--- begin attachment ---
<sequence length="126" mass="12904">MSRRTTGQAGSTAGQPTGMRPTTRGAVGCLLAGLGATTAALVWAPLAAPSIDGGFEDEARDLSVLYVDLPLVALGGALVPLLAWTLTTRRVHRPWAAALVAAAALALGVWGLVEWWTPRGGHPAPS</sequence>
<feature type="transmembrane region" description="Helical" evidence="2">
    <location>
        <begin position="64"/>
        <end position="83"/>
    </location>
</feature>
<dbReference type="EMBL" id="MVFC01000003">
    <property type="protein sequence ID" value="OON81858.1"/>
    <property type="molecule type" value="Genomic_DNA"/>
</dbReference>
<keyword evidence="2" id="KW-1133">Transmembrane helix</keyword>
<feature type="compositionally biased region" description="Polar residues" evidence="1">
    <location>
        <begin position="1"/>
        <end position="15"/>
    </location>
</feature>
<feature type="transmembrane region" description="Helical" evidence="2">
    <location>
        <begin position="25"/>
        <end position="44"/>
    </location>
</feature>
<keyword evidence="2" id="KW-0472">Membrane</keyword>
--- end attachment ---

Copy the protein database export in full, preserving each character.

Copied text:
<sequence length="126" mass="12904">MSRRTTGQAGSTAGQPTGMRPTTRGAVGCLLAGLGATTAALVWAPLAAPSIDGGFEDEARDLSVLYVDLPLVALGGALVPLLAWTLTTRRVHRPWAAALVAAAALALGVWGLVEWWTPRGGHPAPS</sequence>
<feature type="transmembrane region" description="Helical" evidence="2">
    <location>
        <begin position="64"/>
        <end position="83"/>
    </location>
</feature>
<dbReference type="EMBL" id="MVFC01000003">
    <property type="protein sequence ID" value="OON81858.1"/>
    <property type="molecule type" value="Genomic_DNA"/>
</dbReference>
<keyword evidence="2" id="KW-1133">Transmembrane helix</keyword>
<feature type="compositionally biased region" description="Polar residues" evidence="1">
    <location>
        <begin position="1"/>
        <end position="15"/>
    </location>
</feature>
<feature type="transmembrane region" description="Helical" evidence="2">
    <location>
        <begin position="25"/>
        <end position="44"/>
    </location>
</feature>
<keyword evidence="2" id="KW-0472">Membrane</keyword>